Gaze-controlled Telepresence: Accessibility, Training and Evaluation

Guangtao Zhang

Research output: Book/ReportPh.D. thesis

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Abstract

Recent advances in robotic technology and mobile devices make it possible to be present at a remote physical location via mobile video and audiotransmission, s.c. telepresence. Telepresence now becomes mainstream in the form of telerobots. For people with motor disabilities in particular, telerobots may help them overcome physical barriers, and give them access to places, events, work, and education, potentially improving their quality of life. However, telerobots are usually controlled by keyboards or joysticks. This Ph.D. thesis explores gazecontrolled telepresence, which makes telerobots accessible for people who are unable to use their hands due to motor disability. Gazeinteraction is a common modality for augmented and alternative communication, and soon to be included in commodity hardware like headmounted displays (HMD´s). The thesis starts by grounding the research as a contribution to the sustainable development goals and their commitment to ”Leaving no one behind”, and arguing that telerobots should be regarded as an important assistive technology. A systematic literature review was made to survey prior research concerning accessibility of telerobots. The use of gazeinteraction for mobility control has only been addressed in a few studies and none of them conducted an evaluation of the impact of gazeinteraction on situational awareness or the effect of training. An experimental telerobotic system, including a virtualrealitybased simulation of the robot and the task scenario, was applied in two empirical studies. Our first experiment confirmed that telerobots can be operated by gaze, but it also identified a set of challenges when compared to hand control. For this experiment we developed a novel mazebased evaluation method. In the second experiment, we further explored if operator training improves gaze control. We compared the performance of participants trained in a real physical scenario with participants trained in the VRsimulator. Results indicate that the two forms of training are equally effective. Situational awareness (SA) is crucial for teleoperation tasks. A substantial contribution of this thesis was to develop and test a minimally intrusive procedure for measuring SA. We compared stateoftheart methods (i.e. SPAMbased popup and a postexperimental questionnaire (SART)) with our new method, which is based on analysis of saccadic eye movements that can be recorded by HMD´s. Response latency of saccades towards a target stimuli showed to be a sensitive indicator of mental workload and correlated with a number of metrics from the stateoftheart methods. Thus, it merits further investigation for continuous monitoring of SA because it only interrupts the operator for a few seconds. Finally, we conducted a field study in a care home. This confirmed gazecontrol of telerobots to be a viable option for our target user group. Our participants gave suggestions for how the technology could further be used to improve their quality of life, for instance as a means of telework and shopping. In summary, our studies have (i) argued for the accessibility to gazecontrolled telepresence, (ii) shown VRbased operator training to be effective, (iii) developed and tested a new method for measuring of SA and, (iv) our target users confirmed the feasibility and potentials of this technology.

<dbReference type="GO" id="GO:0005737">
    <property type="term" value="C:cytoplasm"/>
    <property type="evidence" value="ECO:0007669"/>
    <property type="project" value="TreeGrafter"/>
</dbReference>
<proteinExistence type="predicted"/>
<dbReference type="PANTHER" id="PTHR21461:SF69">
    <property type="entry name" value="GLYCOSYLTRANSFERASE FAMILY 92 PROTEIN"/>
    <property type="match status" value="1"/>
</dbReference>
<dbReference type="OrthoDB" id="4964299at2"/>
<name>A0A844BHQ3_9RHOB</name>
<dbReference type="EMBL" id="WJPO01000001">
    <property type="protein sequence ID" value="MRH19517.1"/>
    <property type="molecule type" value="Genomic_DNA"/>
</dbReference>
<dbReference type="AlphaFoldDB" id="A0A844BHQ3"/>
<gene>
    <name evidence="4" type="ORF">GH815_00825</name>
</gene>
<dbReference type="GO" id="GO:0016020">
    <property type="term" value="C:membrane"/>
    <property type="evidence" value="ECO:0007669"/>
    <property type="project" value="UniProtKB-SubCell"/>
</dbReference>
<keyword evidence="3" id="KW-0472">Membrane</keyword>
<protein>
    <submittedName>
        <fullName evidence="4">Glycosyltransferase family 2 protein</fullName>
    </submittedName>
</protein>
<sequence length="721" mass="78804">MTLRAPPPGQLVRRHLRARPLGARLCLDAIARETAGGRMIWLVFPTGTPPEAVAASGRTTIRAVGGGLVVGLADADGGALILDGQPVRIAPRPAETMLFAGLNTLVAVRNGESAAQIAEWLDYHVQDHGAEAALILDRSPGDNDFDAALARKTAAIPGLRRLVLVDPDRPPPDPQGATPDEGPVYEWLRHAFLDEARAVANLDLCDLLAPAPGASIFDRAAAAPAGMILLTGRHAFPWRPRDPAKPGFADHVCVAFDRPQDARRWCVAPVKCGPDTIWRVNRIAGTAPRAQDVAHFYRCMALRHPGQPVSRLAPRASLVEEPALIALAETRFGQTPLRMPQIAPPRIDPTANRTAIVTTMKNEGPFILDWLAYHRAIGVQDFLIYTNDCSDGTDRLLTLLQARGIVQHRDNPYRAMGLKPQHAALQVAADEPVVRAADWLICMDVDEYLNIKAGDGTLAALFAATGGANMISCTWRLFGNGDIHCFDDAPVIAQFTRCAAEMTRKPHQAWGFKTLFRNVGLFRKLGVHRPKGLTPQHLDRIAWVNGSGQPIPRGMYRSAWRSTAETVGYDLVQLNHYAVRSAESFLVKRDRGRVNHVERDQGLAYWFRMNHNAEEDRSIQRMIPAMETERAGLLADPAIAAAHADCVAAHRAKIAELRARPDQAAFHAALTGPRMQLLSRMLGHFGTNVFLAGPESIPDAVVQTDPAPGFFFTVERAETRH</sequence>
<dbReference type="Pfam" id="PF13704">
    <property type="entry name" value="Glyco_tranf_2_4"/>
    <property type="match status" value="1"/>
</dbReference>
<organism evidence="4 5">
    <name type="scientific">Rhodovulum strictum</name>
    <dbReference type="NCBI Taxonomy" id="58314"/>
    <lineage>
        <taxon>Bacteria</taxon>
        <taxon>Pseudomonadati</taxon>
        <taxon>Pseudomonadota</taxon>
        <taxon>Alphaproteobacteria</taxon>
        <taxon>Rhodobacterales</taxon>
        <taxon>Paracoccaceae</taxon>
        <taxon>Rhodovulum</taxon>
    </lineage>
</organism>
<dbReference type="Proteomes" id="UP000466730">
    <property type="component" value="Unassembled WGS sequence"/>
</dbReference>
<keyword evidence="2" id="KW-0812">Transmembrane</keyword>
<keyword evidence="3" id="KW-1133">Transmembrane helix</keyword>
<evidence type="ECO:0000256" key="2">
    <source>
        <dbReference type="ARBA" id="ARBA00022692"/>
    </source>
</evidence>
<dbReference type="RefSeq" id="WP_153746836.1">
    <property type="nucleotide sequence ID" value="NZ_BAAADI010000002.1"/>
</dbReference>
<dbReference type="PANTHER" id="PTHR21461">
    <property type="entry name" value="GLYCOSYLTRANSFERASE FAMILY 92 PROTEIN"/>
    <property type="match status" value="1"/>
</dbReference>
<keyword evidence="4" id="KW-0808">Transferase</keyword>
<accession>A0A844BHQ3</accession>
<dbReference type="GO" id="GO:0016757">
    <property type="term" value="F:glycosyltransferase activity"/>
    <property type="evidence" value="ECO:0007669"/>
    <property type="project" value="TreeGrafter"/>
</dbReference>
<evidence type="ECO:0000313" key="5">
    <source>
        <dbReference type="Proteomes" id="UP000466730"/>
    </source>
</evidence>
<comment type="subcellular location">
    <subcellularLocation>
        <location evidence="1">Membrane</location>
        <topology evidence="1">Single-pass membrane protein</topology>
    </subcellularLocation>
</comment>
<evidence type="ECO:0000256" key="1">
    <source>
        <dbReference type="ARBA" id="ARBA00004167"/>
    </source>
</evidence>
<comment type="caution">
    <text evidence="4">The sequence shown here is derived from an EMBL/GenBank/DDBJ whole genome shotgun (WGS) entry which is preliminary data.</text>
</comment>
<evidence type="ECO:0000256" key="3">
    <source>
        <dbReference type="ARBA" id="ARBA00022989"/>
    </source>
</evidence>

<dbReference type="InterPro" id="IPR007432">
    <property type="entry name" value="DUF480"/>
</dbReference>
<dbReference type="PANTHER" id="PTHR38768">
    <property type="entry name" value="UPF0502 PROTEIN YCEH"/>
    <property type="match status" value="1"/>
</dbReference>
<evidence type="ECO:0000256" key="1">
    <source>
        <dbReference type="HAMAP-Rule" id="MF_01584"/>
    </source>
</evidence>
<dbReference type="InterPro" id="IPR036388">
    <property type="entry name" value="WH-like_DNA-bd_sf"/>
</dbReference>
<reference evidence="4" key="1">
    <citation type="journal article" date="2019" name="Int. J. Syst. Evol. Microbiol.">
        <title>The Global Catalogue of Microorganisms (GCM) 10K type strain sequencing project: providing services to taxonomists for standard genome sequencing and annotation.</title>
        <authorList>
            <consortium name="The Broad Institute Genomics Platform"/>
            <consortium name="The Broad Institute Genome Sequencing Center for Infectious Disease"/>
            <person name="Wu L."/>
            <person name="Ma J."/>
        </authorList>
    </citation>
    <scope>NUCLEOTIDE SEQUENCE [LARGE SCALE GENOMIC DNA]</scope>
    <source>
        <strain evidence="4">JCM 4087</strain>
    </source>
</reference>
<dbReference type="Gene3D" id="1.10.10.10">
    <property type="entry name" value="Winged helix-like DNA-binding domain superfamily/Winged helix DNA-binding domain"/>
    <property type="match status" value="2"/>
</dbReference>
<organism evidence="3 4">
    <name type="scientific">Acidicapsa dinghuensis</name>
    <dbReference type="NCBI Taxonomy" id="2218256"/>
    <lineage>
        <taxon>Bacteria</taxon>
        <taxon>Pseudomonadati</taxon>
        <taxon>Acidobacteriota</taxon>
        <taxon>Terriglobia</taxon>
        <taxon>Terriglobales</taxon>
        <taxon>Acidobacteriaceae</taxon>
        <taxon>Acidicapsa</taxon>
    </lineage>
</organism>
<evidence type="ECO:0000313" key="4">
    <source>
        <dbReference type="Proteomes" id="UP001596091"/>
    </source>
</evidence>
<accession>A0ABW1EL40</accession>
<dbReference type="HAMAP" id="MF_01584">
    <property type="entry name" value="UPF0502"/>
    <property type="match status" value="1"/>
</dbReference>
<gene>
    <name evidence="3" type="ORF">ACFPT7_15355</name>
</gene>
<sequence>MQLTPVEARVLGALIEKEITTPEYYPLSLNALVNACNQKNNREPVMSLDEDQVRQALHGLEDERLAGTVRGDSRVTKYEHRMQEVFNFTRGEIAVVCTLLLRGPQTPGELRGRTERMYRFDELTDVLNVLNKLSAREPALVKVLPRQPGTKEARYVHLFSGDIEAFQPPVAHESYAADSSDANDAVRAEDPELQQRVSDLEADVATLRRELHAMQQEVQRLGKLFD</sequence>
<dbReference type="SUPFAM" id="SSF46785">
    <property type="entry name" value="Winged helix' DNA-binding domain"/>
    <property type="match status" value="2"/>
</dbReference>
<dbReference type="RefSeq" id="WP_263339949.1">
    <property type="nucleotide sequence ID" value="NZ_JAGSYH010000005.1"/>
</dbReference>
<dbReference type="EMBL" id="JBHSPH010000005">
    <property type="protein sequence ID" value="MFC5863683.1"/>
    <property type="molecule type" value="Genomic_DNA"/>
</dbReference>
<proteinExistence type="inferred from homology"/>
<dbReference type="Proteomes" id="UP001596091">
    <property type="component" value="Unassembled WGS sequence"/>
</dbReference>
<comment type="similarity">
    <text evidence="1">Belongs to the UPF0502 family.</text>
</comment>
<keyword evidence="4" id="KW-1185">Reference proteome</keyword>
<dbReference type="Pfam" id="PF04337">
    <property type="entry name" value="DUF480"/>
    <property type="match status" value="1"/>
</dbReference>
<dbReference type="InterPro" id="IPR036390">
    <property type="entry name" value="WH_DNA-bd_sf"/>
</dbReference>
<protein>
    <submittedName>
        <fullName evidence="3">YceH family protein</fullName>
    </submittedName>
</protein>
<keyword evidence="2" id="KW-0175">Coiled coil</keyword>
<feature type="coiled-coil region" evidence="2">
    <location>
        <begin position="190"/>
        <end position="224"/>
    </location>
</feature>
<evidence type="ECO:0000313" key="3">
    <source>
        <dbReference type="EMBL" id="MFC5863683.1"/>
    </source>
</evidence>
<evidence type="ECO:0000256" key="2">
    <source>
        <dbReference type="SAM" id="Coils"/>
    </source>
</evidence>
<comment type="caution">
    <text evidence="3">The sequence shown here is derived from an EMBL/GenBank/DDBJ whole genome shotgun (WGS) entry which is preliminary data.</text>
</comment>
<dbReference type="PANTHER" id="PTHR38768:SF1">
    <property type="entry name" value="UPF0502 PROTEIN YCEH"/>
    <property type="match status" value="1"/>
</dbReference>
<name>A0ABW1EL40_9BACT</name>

Original languageEnglish
Number of pages196
Publication statusPublished - 2021

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